Banana, coffee, rubber trees
By Jonas Erhardt and Nele Bünner
Highland regions in developing countries are often particularly poor. The topographical conditions impede agricultural development. Infrastructure and access to commercial and trading centres tend to be inadequate. In addition, population growth and the timber industry put pressure on natural resources.
These issues are familiar in the Philippines uplands, where a quarter of the national population currently lives. Poverty levels are above the national average. For most people in the mountain regions, small-scale agriculture is the only source of income. Large-scale landlords own most of the lowlands, and the population is growing fast. A land reform was started 20 years ago, but, due to the lack of political will, has not had much impact. The pressure to exploit marginal upland territories is growing accordingly.
Deforestation in the uplands has been proceeding rapidly since the 1950s. The main responsibility lies with big timber companies. However, internal migrants, who develop the forest to arable land, also play a role. According to estimates, only about seven percent of the Philippines uplands still have a forest cover.
Rapid deforestation has serious impacts on eco-systems. For instance, erosion puts the economic livelihood of farmers in hill areas at risk. Moreover, environmental catastrophes are becoming more likely: For example, heavy rains in deforested areas are increasingly causing lowland floods. In December, almost 1,500 people lost their lives because of flooding in northern Mindanao.
The situation is similar in many other tropical countries. The natural balance of mountain ecosystems is very important, but it is in jeopardy. Rivers supply drinking water, and forests protect the soil and climate. Since agroforestry meets ecological and social requirements, it is considered a promising approach for the development of such regions (see box).
In the Philippines, fighting deforestation has been a priority of the national Department of Environment and Natural Resources in the past twenty years. Large parts of the highland regions are officially declared to be “forest land” and are owned by the state. Major legal restrictions apply to their use.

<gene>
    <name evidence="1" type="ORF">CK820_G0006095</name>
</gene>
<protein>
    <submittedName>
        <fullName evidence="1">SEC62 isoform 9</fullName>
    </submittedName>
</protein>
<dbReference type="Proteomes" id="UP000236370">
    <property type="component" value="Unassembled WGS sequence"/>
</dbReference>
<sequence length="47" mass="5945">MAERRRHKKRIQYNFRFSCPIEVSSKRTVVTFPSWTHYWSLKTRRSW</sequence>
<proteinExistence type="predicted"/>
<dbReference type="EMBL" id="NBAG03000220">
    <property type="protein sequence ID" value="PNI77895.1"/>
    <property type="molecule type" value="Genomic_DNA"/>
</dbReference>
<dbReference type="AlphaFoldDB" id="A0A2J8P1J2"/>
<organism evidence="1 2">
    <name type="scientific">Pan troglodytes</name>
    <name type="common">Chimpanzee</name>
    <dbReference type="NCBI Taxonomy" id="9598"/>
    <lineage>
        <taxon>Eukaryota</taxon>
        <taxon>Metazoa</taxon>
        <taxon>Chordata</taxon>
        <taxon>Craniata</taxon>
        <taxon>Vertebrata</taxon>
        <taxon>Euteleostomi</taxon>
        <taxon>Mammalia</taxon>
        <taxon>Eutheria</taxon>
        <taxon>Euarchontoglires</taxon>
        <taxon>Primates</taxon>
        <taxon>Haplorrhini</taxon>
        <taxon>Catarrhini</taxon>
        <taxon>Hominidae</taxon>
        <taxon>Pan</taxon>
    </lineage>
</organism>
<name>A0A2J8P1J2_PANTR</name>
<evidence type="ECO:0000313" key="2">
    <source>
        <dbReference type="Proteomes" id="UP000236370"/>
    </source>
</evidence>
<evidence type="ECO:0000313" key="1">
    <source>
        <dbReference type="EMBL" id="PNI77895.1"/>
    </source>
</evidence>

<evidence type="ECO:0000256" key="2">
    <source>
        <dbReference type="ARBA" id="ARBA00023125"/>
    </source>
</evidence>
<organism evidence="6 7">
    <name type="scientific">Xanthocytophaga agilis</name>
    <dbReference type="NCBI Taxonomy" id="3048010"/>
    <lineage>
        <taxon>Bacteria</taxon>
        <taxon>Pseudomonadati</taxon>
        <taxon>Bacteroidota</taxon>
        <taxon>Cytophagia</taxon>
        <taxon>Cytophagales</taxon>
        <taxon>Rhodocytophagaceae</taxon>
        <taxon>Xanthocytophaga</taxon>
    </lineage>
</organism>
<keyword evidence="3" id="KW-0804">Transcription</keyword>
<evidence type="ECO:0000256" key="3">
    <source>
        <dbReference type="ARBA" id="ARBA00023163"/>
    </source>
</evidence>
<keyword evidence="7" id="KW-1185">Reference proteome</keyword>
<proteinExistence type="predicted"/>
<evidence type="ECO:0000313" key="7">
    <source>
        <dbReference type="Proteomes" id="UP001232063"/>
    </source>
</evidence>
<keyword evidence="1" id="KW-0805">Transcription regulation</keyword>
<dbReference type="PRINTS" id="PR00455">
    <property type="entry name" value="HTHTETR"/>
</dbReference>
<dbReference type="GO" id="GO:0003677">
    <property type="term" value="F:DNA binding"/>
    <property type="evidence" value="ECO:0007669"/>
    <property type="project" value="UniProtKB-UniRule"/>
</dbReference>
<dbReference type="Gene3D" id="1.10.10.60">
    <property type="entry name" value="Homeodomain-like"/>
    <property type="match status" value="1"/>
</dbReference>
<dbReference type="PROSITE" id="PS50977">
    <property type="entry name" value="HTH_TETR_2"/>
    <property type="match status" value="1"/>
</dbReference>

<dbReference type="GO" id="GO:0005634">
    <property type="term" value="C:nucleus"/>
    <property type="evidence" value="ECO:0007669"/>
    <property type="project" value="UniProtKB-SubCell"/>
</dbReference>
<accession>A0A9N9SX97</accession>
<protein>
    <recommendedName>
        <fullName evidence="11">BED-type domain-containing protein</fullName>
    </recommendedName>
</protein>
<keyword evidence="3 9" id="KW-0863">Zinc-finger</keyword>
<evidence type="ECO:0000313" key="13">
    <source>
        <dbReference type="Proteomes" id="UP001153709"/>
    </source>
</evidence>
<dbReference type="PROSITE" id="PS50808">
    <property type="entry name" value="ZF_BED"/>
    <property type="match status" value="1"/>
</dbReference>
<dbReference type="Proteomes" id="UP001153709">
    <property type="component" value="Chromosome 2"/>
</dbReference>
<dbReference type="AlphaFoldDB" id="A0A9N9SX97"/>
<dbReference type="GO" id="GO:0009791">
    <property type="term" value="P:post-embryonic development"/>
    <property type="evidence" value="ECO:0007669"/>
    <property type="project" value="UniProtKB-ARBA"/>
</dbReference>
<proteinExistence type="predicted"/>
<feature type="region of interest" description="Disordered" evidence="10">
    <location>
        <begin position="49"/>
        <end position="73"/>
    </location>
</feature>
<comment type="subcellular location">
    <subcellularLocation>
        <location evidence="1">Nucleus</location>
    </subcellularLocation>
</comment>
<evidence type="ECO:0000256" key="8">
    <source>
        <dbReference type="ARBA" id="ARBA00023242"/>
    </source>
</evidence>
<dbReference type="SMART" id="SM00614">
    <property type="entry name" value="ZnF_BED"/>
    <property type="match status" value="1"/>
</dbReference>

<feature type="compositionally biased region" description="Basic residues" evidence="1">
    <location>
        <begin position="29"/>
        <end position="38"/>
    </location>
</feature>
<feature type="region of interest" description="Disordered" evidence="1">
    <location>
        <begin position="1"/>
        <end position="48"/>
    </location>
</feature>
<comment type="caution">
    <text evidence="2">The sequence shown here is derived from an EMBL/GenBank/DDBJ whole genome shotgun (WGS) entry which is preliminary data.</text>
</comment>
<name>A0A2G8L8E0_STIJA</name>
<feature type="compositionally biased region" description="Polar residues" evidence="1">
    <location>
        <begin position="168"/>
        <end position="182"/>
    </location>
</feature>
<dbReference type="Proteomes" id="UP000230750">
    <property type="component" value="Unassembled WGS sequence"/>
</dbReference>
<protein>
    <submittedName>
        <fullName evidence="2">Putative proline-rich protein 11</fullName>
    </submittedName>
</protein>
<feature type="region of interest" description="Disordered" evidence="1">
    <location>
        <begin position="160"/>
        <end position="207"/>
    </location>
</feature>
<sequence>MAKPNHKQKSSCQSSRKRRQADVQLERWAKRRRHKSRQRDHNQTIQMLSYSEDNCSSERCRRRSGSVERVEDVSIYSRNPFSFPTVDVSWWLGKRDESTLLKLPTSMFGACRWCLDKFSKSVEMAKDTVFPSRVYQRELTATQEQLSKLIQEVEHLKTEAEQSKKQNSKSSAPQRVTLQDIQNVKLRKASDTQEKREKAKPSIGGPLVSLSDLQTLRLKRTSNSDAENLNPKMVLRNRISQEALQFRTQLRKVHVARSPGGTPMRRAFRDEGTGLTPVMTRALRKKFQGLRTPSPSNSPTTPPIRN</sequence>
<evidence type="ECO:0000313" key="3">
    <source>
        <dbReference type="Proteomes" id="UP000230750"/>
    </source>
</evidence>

Such legislation, however, does not prevent migration and economic exploitation of all areas concerned. Many farmers are exploiting the land illegally. Increasingly restrictive laws, moreover, have made them even more sceptical about sustainable land use (such as planting trees), because they do not know how long they will be allowed to farm the land.
A conflict of interests is raging in the Philippines uplands. To many, the eradication of poverty and hunger seems incompatible with ecological sustainability, even though both principles are internationally acknowledged and part of the Millennium Development Goals. Nonetheless, agroforestry is a way to reconcile both aspirations. The Centre for Rural Development (SLE) in Berlin has been commissioned by the German Society for International Cooperation (GIZ) and the World Agroforestry Centre (ICRAF) to analyse the challenges and assess the potential of agroforestry in the southern Leyte and in northern Mindanao. Agroforestry systems should result in greater economic benefits than conventional agriculture, in order to be attractive in socio-economic terms. They do not only generate seasonal revenues (from annual agricultural crops or fruit trees), but also provide long-term revenues (from selling timber). Obviously, the risk of crop losses through pests and disease must be controlled.